Ferris is kind of an anti-time management guy. I’ll touch on that in the post, too, to make more sense of it. If you find these concept interesting, do check out his book. I read it when if first came out and rereading it this week, has reminded me of so many valuable insights I had forgotten.
    Alison Moore Smith recently posted…Blog Post Promotion- The Ultimate GuideMy Profile

  • Alison Moore Smith March 20, 2011, 1:36 am

    jeP, what a great insight. I honestly think most people in the world spend their entire lives “going with the flow.” But you’re right, most big dreams aren’t accomplished by following the path of least resistance.

    If you’re looking to make a move toward designing your life, you need to find a system that works for you. I wrote a post about goal setting in 2010. That has a number of ideas. A simpler approach is Ferris’s “dreamscaping.” Start by answering those questions listed above. If you’d like to share them here, we can discuss them further. Or shoot me an email from the contact form. 🙂
    Alison Moore Smith recently posted…Blog Post Promotion- The Ultimate GuideMy Profile

  • Alison Moore Smith March 20, 2011, 1:38 am

    Parishable, thanks for posting your responses. It seems those things you want in your life are close to your heart. That can be very positive because it’s motivating! You have a great start on designing your ideal life.
    Alison Moore Smith recently posted…Blog Post Promotion- The Ultimate GuideMy Profile

  • Timo Kiander March 21, 2011, 1:42 pm


    Great intro to lifestyle design and I’m looking forward to see other parts of this series too.

    Here are my answers:

    What do you want to have?
    My own online business – do the things I love to do full-time and earning income that way

    What do you want to be?
    More freedom. Fulfilling my purpose (ok, maybe I’m still trying to find what it is 🙂

    What do do you want to do?
    – Be with my family
    – Be a full-time athlete
    – Travel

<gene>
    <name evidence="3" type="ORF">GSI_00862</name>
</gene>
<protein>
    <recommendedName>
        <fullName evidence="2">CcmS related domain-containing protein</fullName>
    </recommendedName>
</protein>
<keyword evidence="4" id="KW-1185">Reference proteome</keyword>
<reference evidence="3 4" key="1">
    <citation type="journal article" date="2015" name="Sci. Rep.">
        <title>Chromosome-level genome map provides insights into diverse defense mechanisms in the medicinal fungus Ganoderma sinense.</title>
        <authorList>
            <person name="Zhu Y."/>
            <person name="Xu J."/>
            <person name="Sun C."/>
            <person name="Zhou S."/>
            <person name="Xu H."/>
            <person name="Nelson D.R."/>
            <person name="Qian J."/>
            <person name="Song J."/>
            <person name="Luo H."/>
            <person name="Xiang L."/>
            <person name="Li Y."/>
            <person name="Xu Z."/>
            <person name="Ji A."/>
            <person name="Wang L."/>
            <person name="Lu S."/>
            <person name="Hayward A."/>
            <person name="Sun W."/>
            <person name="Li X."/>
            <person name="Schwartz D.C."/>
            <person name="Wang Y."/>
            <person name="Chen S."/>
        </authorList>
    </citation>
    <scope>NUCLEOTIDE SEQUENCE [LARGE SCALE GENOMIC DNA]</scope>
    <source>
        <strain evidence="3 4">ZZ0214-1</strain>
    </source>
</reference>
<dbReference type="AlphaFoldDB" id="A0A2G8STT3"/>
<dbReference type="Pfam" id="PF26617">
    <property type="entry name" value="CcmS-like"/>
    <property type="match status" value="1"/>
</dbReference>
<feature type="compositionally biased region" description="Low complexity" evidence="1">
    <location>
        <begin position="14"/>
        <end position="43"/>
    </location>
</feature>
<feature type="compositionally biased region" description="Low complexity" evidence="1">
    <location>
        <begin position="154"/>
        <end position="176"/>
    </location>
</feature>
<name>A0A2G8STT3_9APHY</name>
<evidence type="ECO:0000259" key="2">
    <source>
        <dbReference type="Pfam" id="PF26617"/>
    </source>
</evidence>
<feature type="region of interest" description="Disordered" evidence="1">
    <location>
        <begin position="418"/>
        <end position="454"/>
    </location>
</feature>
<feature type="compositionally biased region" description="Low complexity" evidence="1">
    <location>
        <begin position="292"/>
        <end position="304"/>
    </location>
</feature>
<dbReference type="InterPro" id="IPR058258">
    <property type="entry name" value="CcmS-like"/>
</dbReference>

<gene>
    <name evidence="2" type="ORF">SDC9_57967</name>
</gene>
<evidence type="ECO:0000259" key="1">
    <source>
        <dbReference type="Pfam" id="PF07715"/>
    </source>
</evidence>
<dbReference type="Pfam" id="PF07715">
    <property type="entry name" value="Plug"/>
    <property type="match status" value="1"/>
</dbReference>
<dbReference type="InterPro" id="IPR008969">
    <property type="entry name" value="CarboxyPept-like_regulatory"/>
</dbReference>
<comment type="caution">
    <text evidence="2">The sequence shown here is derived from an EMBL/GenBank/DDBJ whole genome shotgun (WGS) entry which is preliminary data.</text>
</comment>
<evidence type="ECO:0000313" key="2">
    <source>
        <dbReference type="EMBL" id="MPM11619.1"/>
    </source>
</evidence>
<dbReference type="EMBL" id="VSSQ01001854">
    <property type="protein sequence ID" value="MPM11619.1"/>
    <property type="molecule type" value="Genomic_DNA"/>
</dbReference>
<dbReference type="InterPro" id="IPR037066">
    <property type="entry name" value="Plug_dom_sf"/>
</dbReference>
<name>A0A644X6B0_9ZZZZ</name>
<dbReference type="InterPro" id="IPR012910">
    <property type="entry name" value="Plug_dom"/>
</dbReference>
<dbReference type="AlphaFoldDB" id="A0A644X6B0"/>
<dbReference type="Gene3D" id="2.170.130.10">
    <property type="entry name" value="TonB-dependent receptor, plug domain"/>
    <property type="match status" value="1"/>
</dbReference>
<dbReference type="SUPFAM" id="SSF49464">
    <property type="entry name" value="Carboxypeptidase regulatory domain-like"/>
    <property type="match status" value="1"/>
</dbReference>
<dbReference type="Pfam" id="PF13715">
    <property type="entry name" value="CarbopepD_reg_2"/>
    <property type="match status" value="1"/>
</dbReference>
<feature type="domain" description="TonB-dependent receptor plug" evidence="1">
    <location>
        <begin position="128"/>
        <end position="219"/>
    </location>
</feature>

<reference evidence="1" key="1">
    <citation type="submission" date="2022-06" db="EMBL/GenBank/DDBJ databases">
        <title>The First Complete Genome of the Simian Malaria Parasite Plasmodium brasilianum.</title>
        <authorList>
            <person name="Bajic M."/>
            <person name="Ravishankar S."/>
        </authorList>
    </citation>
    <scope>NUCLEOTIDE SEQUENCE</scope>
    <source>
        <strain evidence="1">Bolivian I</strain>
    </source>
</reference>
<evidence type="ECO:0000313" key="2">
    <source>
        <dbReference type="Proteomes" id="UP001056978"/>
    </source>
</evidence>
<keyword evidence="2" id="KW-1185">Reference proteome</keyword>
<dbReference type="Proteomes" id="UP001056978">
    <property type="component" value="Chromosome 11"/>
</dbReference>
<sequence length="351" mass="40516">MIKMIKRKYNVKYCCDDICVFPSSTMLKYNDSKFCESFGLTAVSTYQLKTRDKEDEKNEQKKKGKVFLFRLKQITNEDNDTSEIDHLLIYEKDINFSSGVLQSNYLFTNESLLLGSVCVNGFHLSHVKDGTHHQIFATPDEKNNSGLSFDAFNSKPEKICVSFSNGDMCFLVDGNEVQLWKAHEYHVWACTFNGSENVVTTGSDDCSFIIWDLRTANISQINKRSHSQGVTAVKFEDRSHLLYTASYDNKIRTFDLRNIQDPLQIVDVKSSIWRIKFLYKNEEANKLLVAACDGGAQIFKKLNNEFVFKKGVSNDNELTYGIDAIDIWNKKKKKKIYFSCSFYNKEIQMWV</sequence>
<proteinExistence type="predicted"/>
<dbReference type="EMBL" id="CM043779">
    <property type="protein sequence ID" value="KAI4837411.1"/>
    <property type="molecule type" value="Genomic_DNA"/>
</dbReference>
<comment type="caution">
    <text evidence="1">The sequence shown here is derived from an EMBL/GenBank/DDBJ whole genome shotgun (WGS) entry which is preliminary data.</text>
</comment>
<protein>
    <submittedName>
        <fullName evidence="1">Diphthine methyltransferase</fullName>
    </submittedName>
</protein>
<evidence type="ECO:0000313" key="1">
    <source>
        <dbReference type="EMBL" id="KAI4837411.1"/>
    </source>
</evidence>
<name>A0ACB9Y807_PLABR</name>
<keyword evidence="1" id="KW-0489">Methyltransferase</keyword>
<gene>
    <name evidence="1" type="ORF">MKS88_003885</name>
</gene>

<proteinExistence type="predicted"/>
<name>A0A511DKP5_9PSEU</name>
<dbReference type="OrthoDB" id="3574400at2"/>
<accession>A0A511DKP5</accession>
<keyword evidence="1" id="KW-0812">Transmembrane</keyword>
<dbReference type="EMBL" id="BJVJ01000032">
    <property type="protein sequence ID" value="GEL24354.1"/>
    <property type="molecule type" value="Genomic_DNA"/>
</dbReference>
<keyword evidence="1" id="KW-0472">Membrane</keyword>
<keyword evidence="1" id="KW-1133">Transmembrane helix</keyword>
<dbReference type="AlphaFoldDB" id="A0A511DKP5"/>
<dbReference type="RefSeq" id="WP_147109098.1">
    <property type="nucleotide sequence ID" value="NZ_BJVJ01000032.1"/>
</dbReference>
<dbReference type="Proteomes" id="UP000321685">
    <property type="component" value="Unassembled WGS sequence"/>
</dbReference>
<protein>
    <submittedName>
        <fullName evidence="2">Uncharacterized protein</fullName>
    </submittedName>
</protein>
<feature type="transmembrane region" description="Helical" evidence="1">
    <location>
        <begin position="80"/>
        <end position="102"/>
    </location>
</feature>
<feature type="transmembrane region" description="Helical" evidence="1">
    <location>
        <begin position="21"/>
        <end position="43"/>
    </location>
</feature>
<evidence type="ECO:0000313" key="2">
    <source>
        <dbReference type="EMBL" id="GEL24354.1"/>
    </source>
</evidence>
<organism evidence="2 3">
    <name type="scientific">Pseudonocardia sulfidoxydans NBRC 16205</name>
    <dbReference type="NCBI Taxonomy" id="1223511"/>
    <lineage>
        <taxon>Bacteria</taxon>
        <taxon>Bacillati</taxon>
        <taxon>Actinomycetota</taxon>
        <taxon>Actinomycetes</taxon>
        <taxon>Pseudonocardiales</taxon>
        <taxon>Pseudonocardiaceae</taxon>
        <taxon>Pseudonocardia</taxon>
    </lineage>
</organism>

• Alison Moore Smith March 21, 2011, 2:06 pm

    Timo, some great answers! I’m with you on finding a life purpose or mission. For me it’s really been about raising my six kids. 🙂 But as they get older I am looking for more service/humanitarian avenues to work toward.

    My dad is 81. He just moved in with us and is bored out of his mind. It’s not so much that there aren’t valuable things he could do, it’s that he’s just not really passionate about anything. He was an academic for years and loved teaching and research (he was a math professor), but now there isn’t much that gets him excited. Honestly, I’m really determined to wear myself out until the day I drop dead by having things that excite and motivate me.

    What type of online business are you thinking of? I had my first online business in 1994 (a homeschool resource supplier called Bright Spark Press). I sold that company in 1997 but have been online since. I’m writing a post covering resources for getting an online muse right now. Hopefully it will have good info for you and others with such desires. 🙂

  • Mariam March 23, 2011, 9:29 am

    I have asked these questions to myself before and asking myself these motivates me to take actions to achieve the things I need and want to have.
    Mariam recently posted…Importance of Social MediaMy Profile

  • Natalie November 27, 2011, 3:59 pm

    I just thought I’d say “hi” 🙂 I’ve been reading through your site and really enjoying a lot of the posts. So glad you stopped by mine and, in doing so, reminded me of a few lovely things about lifestyle design.
    Natalie recently posted…Avoiding Overwhelm, One Step At A TimeMy Profile